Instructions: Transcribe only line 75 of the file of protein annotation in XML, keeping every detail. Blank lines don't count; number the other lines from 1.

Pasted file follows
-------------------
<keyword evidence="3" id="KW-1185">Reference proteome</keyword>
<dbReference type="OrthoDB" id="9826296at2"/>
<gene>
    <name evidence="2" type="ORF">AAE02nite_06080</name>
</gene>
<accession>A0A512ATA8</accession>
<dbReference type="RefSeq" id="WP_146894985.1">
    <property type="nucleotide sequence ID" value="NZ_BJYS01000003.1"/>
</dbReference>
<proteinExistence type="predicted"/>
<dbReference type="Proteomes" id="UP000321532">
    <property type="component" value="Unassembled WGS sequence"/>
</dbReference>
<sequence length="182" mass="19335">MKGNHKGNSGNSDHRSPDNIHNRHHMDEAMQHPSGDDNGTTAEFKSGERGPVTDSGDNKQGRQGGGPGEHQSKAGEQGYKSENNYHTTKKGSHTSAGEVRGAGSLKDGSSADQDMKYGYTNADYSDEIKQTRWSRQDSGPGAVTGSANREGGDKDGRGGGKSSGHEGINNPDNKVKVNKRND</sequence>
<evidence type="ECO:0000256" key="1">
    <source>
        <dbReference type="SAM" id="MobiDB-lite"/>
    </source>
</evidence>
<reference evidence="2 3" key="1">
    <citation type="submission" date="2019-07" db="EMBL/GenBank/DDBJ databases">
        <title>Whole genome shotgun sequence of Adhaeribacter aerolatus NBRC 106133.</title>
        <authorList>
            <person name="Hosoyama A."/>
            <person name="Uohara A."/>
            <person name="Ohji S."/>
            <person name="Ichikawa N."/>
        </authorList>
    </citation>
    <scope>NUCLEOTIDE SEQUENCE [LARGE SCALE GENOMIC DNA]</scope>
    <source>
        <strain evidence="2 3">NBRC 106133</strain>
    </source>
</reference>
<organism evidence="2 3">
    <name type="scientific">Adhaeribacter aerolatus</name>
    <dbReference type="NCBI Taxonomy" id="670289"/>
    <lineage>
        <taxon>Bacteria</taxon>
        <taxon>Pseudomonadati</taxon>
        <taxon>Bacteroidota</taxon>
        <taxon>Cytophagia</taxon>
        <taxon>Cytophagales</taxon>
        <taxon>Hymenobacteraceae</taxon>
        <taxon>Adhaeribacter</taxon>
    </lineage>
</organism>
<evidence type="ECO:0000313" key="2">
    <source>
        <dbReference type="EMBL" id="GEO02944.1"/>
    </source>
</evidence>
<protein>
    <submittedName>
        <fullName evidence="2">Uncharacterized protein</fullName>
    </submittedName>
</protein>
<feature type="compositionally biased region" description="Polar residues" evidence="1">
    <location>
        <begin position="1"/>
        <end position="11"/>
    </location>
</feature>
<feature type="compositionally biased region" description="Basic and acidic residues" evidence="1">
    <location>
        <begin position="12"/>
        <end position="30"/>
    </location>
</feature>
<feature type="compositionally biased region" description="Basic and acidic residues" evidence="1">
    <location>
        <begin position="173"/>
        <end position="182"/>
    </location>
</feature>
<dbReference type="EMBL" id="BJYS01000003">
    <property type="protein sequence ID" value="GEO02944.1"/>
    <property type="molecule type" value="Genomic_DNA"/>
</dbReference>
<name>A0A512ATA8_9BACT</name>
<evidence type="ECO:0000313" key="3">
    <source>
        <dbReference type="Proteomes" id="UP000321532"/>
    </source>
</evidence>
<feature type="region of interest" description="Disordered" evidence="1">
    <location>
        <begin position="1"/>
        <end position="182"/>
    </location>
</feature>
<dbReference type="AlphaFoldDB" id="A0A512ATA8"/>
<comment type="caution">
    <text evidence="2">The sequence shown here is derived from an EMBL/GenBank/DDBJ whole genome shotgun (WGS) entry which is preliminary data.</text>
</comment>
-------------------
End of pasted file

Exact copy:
</feature>